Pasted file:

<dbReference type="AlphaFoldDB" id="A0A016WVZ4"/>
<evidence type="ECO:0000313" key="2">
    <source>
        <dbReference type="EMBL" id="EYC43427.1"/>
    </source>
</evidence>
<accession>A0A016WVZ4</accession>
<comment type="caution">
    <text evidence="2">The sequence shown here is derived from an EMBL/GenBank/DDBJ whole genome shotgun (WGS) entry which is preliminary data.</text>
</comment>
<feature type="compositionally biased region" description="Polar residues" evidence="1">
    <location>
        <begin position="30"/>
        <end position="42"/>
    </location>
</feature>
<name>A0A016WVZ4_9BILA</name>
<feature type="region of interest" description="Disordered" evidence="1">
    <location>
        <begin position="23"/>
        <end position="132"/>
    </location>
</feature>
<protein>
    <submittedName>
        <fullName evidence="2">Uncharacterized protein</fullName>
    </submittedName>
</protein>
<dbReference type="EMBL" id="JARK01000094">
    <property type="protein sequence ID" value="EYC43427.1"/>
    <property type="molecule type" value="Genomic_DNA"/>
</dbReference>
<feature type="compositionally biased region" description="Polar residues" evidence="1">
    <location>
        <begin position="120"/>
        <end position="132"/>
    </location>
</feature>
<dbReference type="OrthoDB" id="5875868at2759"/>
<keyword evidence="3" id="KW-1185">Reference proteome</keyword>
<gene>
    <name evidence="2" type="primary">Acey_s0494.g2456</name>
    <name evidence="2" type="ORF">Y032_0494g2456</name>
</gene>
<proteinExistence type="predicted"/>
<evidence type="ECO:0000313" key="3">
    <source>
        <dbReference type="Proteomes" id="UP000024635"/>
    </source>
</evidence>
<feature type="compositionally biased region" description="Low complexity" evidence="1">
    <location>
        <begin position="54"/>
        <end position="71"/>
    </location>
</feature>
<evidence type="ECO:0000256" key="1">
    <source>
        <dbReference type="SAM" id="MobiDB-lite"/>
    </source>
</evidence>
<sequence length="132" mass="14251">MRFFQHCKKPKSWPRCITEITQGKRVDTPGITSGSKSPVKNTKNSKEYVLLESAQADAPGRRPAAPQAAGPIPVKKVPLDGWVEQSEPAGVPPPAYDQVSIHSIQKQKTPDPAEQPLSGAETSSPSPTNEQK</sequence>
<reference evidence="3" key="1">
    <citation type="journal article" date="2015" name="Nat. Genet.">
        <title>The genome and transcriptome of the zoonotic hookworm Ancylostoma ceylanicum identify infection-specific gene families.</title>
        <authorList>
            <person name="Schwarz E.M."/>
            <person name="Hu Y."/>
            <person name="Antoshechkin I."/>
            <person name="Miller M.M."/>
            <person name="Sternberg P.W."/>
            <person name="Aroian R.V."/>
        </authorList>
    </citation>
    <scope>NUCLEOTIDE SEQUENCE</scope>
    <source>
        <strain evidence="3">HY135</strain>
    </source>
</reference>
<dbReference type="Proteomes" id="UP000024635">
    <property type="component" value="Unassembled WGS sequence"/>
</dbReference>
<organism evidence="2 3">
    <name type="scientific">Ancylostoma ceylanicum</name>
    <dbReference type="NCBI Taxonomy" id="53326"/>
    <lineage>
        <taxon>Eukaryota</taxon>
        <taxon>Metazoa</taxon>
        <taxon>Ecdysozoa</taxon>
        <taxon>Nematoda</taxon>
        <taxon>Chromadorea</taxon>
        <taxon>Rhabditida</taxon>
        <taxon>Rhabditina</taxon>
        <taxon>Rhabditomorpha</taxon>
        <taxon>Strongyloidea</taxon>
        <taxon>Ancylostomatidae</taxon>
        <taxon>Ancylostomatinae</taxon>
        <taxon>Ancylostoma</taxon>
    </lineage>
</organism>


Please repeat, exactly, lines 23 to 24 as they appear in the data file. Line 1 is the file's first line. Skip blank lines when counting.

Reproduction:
</feature>
<protein>